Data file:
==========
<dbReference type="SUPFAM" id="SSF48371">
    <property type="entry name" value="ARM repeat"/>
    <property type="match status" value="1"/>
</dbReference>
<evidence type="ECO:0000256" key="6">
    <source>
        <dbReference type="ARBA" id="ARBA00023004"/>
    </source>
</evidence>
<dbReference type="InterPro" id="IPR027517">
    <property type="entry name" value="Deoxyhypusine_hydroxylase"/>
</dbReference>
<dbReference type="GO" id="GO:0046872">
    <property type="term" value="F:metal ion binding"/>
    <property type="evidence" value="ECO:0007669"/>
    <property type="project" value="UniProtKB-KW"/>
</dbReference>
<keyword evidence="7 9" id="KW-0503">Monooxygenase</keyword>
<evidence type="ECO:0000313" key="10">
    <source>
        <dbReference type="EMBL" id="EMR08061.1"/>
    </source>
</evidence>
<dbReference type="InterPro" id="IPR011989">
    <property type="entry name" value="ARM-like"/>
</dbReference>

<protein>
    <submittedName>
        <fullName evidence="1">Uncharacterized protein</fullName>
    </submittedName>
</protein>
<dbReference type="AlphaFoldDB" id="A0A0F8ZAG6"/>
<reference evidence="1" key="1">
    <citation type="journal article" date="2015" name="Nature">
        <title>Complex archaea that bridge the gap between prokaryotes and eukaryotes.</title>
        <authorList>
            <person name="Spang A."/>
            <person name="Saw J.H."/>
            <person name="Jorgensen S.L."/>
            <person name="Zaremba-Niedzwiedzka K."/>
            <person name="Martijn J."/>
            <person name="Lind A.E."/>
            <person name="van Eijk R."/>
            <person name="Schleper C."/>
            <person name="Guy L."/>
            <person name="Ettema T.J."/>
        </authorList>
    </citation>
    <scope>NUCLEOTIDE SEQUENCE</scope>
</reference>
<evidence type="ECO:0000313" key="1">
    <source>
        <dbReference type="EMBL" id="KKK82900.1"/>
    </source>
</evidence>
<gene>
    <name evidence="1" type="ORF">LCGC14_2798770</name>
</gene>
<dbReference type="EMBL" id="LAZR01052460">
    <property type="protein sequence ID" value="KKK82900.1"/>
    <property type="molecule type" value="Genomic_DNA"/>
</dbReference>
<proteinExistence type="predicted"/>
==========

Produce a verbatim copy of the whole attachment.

<dbReference type="SUPFAM" id="SSF48371">
    <property type="entry name" value="ARM repeat"/>
    <property type="match status" value="1"/>
</dbReference>
<evidence type="ECO:0000256" key="6">
    <source>
        <dbReference type="ARBA" id="ARBA00023004"/>
    </source>
</evidence>
<dbReference type="InterPro" id="IPR027517">
    <property type="entry name" value="Deoxyhypusine_hydroxylase"/>
</dbReference>
<dbReference type="GO" id="GO:0046872">
    <property type="term" value="F:metal ion binding"/>
    <property type="evidence" value="ECO:0007669"/>
    <property type="project" value="UniProtKB-KW"/>
</dbReference>
<keyword evidence="7 9" id="KW-0503">Monooxygenase</keyword>
<evidence type="ECO:0000313" key="10">
    <source>
        <dbReference type="EMBL" id="EMR08061.1"/>
    </source>
</evidence>
<dbReference type="InterPro" id="IPR011989">
    <property type="entry name" value="ARM-like"/>
</dbReference>

<protein>
    <submittedName>
        <fullName evidence="1">Uncharacterized protein</fullName>
    </submittedName>
</protein>
<dbReference type="AlphaFoldDB" id="A0A0F8ZAG6"/>
<reference evidence="1" key="1">
    <citation type="journal article" date="2015" name="Nature">
        <title>Complex archaea that bridge the gap between prokaryotes and eukaryotes.</title>
        <authorList>
            <person name="Spang A."/>
            <person name="Saw J.H."/>
            <person name="Jorgensen S.L."/>
            <person name="Zaremba-Niedzwiedzka K."/>
            <person name="Martijn J."/>
            <person name="Lind A.E."/>
            <person name="van Eijk R."/>
            <person name="Schleper C."/>
            <person name="Guy L."/>
            <person name="Ettema T.J."/>
        </authorList>
    </citation>
    <scope>NUCLEOTIDE SEQUENCE</scope>
</reference>
<evidence type="ECO:0000313" key="1">
    <source>
        <dbReference type="EMBL" id="KKK82900.1"/>
    </source>
</evidence>
<gene>
    <name evidence="1" type="ORF">LCGC14_2798770</name>
</gene>
<dbReference type="EMBL" id="LAZR01052460">
    <property type="protein sequence ID" value="KKK82900.1"/>
    <property type="molecule type" value="Genomic_DNA"/>
</dbReference>
<proteinExistence type="predicted"/>